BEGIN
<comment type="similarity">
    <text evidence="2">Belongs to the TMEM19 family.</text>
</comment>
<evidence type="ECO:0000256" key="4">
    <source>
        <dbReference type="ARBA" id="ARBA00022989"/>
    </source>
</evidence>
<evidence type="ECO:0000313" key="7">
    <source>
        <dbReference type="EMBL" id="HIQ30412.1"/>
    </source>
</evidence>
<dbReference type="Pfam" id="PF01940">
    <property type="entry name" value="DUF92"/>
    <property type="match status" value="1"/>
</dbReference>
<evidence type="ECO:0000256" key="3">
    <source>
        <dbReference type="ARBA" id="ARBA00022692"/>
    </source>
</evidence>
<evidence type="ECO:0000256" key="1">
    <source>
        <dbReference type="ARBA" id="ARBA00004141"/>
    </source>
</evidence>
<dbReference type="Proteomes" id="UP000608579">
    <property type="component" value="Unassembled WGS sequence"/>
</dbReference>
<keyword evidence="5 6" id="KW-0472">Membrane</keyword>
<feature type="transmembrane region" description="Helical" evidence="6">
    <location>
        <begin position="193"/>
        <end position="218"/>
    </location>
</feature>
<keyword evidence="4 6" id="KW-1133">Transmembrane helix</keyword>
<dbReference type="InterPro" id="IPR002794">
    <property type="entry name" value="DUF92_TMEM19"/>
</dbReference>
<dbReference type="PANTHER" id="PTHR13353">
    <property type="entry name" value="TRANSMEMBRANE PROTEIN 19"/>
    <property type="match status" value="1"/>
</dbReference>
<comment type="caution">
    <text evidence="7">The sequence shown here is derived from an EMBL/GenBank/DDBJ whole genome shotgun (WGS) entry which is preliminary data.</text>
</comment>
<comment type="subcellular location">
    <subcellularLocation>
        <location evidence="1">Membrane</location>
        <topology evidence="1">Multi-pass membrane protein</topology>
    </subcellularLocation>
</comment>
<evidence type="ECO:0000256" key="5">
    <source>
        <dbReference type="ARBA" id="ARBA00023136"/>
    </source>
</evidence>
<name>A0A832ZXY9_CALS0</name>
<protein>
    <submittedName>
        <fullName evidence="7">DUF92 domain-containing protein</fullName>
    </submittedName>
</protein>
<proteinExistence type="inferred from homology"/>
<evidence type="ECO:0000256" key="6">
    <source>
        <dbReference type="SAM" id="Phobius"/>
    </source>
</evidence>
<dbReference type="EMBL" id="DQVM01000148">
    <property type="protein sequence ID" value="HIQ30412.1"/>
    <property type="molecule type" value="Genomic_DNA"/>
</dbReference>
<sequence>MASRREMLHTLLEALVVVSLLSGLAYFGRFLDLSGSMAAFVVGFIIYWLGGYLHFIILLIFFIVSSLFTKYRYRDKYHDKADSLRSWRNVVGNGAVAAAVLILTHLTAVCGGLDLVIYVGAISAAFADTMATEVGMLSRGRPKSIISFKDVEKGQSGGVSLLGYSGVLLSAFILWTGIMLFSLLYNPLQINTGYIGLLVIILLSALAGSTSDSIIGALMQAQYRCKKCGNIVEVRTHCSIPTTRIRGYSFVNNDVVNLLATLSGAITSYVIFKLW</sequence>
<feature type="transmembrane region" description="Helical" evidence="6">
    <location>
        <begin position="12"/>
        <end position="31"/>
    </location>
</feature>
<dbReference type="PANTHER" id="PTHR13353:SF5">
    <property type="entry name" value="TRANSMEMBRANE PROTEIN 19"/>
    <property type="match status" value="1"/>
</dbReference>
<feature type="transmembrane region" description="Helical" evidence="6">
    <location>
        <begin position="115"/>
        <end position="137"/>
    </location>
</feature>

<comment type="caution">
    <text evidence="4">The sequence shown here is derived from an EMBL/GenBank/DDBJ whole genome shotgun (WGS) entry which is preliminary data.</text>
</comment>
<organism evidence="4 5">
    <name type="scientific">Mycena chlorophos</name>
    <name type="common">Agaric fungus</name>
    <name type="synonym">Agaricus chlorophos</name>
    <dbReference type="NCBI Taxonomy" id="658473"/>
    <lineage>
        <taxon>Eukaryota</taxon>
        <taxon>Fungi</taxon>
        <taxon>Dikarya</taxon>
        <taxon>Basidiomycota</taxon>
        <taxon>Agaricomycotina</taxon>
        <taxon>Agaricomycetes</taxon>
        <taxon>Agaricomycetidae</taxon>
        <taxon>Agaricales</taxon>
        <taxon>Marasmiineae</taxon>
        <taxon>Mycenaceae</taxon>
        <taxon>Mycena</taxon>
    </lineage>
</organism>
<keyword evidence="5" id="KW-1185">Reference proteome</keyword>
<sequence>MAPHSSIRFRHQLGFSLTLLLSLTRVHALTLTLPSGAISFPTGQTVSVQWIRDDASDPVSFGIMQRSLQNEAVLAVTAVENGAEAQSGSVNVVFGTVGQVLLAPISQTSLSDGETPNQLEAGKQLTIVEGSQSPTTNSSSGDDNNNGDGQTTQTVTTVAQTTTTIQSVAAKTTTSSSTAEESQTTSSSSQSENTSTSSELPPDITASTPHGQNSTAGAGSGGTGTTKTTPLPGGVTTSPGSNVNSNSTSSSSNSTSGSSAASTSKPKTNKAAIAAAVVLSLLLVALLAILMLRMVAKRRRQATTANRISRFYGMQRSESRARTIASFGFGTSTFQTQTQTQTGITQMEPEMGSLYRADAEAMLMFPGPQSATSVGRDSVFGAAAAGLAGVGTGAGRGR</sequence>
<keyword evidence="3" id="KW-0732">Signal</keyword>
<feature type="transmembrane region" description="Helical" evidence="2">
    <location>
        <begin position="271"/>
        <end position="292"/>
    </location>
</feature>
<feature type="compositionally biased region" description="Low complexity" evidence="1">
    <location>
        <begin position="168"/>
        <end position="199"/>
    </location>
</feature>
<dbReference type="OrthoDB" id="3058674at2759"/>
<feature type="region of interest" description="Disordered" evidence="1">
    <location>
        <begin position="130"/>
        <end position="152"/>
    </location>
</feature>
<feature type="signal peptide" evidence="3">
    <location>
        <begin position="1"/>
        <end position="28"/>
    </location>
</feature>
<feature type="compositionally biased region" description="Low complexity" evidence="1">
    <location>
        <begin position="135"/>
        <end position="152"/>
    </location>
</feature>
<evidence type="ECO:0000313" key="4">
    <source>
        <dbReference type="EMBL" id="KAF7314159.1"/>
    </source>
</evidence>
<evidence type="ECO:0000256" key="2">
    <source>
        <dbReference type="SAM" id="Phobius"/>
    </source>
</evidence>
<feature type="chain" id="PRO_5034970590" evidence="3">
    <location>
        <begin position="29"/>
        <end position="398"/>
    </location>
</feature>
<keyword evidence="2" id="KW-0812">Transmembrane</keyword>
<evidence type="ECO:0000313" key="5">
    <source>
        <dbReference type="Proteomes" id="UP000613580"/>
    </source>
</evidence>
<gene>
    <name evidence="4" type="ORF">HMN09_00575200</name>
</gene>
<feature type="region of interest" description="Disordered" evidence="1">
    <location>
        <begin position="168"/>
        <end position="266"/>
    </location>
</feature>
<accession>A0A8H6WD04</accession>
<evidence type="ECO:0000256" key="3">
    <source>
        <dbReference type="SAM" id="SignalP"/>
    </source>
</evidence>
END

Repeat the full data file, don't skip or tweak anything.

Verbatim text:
<comment type="similarity">
    <text evidence="2">Belongs to the TMEM19 family.</text>
</comment>
<evidence type="ECO:0000256" key="4">
    <source>
        <dbReference type="ARBA" id="ARBA00022989"/>
    </source>
</evidence>
<evidence type="ECO:0000313" key="7">
    <source>
        <dbReference type="EMBL" id="HIQ30412.1"/>
    </source>
</evidence>
<dbReference type="Pfam" id="PF01940">
    <property type="entry name" value="DUF92"/>
    <property type="match status" value="1"/>
</dbReference>
<evidence type="ECO:0000256" key="3">
    <source>
        <dbReference type="ARBA" id="ARBA00022692"/>
    </source>
</evidence>
<evidence type="ECO:0000256" key="1">
    <source>
        <dbReference type="ARBA" id="ARBA00004141"/>
    </source>
</evidence>
<dbReference type="Proteomes" id="UP000608579">
    <property type="component" value="Unassembled WGS sequence"/>
</dbReference>
<keyword evidence="5 6" id="KW-0472">Membrane</keyword>
<feature type="transmembrane region" description="Helical" evidence="6">
    <location>
        <begin position="193"/>
        <end position="218"/>
    </location>
</feature>
<keyword evidence="4 6" id="KW-1133">Transmembrane helix</keyword>
<dbReference type="InterPro" id="IPR002794">
    <property type="entry name" value="DUF92_TMEM19"/>
</dbReference>
<dbReference type="PANTHER" id="PTHR13353">
    <property type="entry name" value="TRANSMEMBRANE PROTEIN 19"/>
    <property type="match status" value="1"/>
</dbReference>
<comment type="caution">
    <text evidence="7">The sequence shown here is derived from an EMBL/GenBank/DDBJ whole genome shotgun (WGS) entry which is preliminary data.</text>
</comment>
<comment type="subcellular location">
    <subcellularLocation>
        <location evidence="1">Membrane</location>
        <topology evidence="1">Multi-pass membrane protein</topology>
    </subcellularLocation>
</comment>
<evidence type="ECO:0000256" key="5">
    <source>
        <dbReference type="ARBA" id="ARBA00023136"/>
    </source>
</evidence>
<name>A0A832ZXY9_CALS0</name>
<protein>
    <submittedName>
        <fullName evidence="7">DUF92 domain-containing protein</fullName>
    </submittedName>
</protein>
<proteinExistence type="inferred from homology"/>
<evidence type="ECO:0000256" key="6">
    <source>
        <dbReference type="SAM" id="Phobius"/>
    </source>
</evidence>
<dbReference type="EMBL" id="DQVM01000148">
    <property type="protein sequence ID" value="HIQ30412.1"/>
    <property type="molecule type" value="Genomic_DNA"/>
</dbReference>
<sequence>MASRREMLHTLLEALVVVSLLSGLAYFGRFLDLSGSMAAFVVGFIIYWLGGYLHFIILLIFFIVSSLFTKYRYRDKYHDKADSLRSWRNVVGNGAVAAAVLILTHLTAVCGGLDLVIYVGAISAAFADTMATEVGMLSRGRPKSIISFKDVEKGQSGGVSLLGYSGVLLSAFILWTGIMLFSLLYNPLQINTGYIGLLVIILLSALAGSTSDSIIGALMQAQYRCKKCGNIVEVRTHCSIPTTRIRGYSFVNNDVVNLLATLSGAITSYVIFKLW</sequence>
<feature type="transmembrane region" description="Helical" evidence="6">
    <location>
        <begin position="12"/>
        <end position="31"/>
    </location>
</feature>
<dbReference type="PANTHER" id="PTHR13353:SF5">
    <property type="entry name" value="TRANSMEMBRANE PROTEIN 19"/>
    <property type="match status" value="1"/>
</dbReference>
<feature type="transmembrane region" description="Helical" evidence="6">
    <location>
        <begin position="115"/>
        <end position="137"/>
    </location>
</feature>

<comment type="caution">
    <text evidence="4">The sequence shown here is derived from an EMBL/GenBank/DDBJ whole genome shotgun (WGS) entry which is preliminary data.</text>
</comment>
<organism evidence="4 5">
    <name type="scientific">Mycena chlorophos</name>
    <name type="common">Agaric fungus</name>
    <name type="synonym">Agaricus chlorophos</name>
    <dbReference type="NCBI Taxonomy" id="658473"/>
    <lineage>
        <taxon>Eukaryota</taxon>
        <taxon>Fungi</taxon>
        <taxon>Dikarya</taxon>
        <taxon>Basidiomycota</taxon>
        <taxon>Agaricomycotina</taxon>
        <taxon>Agaricomycetes</taxon>
        <taxon>Agaricomycetidae</taxon>
        <taxon>Agaricales</taxon>
        <taxon>Marasmiineae</taxon>
        <taxon>Mycenaceae</taxon>
        <taxon>Mycena</taxon>
    </lineage>
</organism>
<keyword evidence="5" id="KW-1185">Reference proteome</keyword>
<sequence>MAPHSSIRFRHQLGFSLTLLLSLTRVHALTLTLPSGAISFPTGQTVSVQWIRDDASDPVSFGIMQRSLQNEAVLAVTAVENGAEAQSGSVNVVFGTVGQVLLAPISQTSLSDGETPNQLEAGKQLTIVEGSQSPTTNSSSGDDNNNGDGQTTQTVTTVAQTTTTIQSVAAKTTTSSSTAEESQTTSSSSQSENTSTSSELPPDITASTPHGQNSTAGAGSGGTGTTKTTPLPGGVTTSPGSNVNSNSTSSSSNSTSGSSAASTSKPKTNKAAIAAAVVLSLLLVALLAILMLRMVAKRRRQATTANRISRFYGMQRSESRARTIASFGFGTSTFQTQTQTQTGITQMEPEMGSLYRADAEAMLMFPGPQSATSVGRDSVFGAAAAGLAGVGTGAGRGR</sequence>
<keyword evidence="3" id="KW-0732">Signal</keyword>
<feature type="transmembrane region" description="Helical" evidence="2">
    <location>
        <begin position="271"/>
        <end position="292"/>
    </location>
</feature>
<feature type="compositionally biased region" description="Low complexity" evidence="1">
    <location>
        <begin position="168"/>
        <end position="199"/>
    </location>
</feature>
<dbReference type="OrthoDB" id="3058674at2759"/>
<feature type="region of interest" description="Disordered" evidence="1">
    <location>
        <begin position="130"/>
        <end position="152"/>
    </location>
</feature>
<feature type="signal peptide" evidence="3">
    <location>
        <begin position="1"/>
        <end position="28"/>
    </location>
</feature>
<feature type="compositionally biased region" description="Low complexity" evidence="1">
    <location>
        <begin position="135"/>
        <end position="152"/>
    </location>
</feature>
<evidence type="ECO:0000313" key="4">
    <source>
        <dbReference type="EMBL" id="KAF7314159.1"/>
    </source>
</evidence>
<evidence type="ECO:0000256" key="2">
    <source>
        <dbReference type="SAM" id="Phobius"/>
    </source>
</evidence>
<feature type="chain" id="PRO_5034970590" evidence="3">
    <location>
        <begin position="29"/>
        <end position="398"/>
    </location>
</feature>
<keyword evidence="2" id="KW-0812">Transmembrane</keyword>
<evidence type="ECO:0000313" key="5">
    <source>
        <dbReference type="Proteomes" id="UP000613580"/>
    </source>
</evidence>
<gene>
    <name evidence="4" type="ORF">HMN09_00575200</name>
</gene>
<feature type="region of interest" description="Disordered" evidence="1">
    <location>
        <begin position="168"/>
        <end position="266"/>
    </location>
</feature>
<accession>A0A8H6WD04</accession>
<evidence type="ECO:0000256" key="3">
    <source>
        <dbReference type="SAM" id="SignalP"/>
    </source>
</evidence>